When it comes to cleaning products, it should come as little surprise that efficacy tops the list of most important attributes that consumers around the world seek out when selecting household cleaners.
Many consumers appear to have strong preferences about the origin of the products they buy, but how important is this attribute really when they consider a purchase? How does it stack up against other selection factors?
Once we’ve covered our essential living expenses, how do we spend the money left over? Whether we stash our spare cash for retirement, invest it to try and make more, or purchase new products, strategies differ around the world.
What keeps you up at night? There’s probably more than just one thing: From anxieties about rising utility bills to worries about our personal health, to concerns about the well-being of our family, there’s a lot to think about.
More than half (55%) of respondents around the world believed they were in recession in the fourth quarter of 2015, a modest increase from the start of that year (53%)—and a level that often exceeds official economic definitions.
Global consumer confidence ended 2015 on a subdued note as the index declined two points from the third quarter to 97. Compared to first-quarter 2015, confidence in the fourth quarter remained flat in Asia-Pacific at 107, while Europe edged up four points to 81. All other regions ended the year...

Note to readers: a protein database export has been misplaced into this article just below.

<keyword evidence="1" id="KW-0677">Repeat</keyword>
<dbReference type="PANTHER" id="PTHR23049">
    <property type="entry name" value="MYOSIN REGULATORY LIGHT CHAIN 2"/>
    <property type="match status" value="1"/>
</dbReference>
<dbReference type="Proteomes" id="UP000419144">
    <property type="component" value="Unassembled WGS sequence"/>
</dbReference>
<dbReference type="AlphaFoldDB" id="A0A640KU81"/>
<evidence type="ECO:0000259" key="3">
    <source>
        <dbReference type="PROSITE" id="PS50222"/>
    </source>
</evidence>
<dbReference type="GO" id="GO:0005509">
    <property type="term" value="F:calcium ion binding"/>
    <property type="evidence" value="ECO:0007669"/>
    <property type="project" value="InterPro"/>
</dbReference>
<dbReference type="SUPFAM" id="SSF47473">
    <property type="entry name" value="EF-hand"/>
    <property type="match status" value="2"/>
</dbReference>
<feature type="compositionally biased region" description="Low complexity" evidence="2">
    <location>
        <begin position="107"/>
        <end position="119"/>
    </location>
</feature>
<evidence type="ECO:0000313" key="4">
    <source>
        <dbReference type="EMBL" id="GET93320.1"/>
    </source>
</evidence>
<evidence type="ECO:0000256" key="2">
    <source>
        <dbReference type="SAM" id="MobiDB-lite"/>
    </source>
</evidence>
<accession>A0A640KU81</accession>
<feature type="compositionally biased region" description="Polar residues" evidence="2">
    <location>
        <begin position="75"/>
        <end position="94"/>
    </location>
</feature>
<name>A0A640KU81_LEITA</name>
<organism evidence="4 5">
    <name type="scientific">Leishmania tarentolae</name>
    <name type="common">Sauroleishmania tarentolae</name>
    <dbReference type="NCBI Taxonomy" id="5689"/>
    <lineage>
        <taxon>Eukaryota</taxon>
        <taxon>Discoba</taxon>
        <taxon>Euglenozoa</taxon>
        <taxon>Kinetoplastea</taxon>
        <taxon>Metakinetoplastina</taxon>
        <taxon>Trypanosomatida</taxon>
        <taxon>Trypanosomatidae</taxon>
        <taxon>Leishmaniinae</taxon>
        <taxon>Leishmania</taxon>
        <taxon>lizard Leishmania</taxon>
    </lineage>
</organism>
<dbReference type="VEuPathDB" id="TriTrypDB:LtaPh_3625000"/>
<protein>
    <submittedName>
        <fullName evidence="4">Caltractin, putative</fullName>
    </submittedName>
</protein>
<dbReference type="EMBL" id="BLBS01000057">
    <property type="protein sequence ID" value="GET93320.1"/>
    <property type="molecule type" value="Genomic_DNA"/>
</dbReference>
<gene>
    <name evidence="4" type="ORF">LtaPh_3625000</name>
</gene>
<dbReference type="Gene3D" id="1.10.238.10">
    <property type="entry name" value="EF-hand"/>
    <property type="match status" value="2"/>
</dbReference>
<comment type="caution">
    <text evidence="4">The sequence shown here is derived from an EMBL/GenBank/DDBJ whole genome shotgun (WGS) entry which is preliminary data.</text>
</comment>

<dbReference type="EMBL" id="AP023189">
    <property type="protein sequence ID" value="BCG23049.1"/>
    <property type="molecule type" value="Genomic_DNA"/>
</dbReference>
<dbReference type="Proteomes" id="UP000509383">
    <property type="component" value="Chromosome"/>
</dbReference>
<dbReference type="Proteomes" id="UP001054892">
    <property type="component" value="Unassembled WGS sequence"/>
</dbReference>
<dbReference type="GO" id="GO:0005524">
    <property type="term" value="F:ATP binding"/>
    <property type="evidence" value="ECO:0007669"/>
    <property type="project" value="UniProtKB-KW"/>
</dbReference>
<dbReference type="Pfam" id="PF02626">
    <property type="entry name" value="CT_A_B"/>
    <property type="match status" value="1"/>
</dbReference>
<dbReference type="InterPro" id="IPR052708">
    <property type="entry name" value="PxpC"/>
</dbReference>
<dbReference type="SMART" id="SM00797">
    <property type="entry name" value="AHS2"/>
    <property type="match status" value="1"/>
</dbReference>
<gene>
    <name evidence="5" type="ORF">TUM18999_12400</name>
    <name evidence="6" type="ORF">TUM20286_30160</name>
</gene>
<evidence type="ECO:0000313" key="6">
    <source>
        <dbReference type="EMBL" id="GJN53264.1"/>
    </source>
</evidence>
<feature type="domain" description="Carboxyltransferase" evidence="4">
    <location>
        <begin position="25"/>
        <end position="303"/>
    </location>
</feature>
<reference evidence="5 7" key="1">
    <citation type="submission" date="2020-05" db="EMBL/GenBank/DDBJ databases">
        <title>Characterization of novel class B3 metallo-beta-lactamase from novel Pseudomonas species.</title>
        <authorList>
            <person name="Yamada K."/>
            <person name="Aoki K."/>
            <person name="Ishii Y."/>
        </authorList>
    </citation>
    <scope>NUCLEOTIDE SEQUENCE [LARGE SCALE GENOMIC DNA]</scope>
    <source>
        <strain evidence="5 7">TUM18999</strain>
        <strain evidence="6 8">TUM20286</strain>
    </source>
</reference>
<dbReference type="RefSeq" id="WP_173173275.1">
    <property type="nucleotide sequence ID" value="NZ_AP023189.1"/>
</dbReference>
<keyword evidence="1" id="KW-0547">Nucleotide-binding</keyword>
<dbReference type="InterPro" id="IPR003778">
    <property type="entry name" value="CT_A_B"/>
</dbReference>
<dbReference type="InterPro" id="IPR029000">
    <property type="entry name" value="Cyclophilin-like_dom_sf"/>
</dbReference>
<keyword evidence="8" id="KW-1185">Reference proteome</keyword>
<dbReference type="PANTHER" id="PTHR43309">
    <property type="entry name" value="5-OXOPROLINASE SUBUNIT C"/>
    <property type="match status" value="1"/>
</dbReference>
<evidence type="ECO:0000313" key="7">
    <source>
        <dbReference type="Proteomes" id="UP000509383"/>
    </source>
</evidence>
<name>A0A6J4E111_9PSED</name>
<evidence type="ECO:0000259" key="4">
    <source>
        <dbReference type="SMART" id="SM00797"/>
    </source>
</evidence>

Global consumer confidence ended 2015 on a subdued note as the index declined two points from the third quarter to 97—the same score as the start of the year. Europe was the only region to show consistent confidence improvements throughout the year across all three indicators (job prospects,...
Global consumer confidence increased three index points in the third quarter to 99, the highest level since 2006, and optimistic sentiment for job prospects, personal finances and spending intentions increased in nearly half of all measured markets.
Consumers are trying to be responsible citizens of the world, and they expect the same from corporations. So when it comes to purchasing, they are doing their homework.
Global consumer confidence declined one index point in the second quarter to a score of 96. This near-baseline score reflects an overall stable outlook, but uneven performance at the country level increased within regions.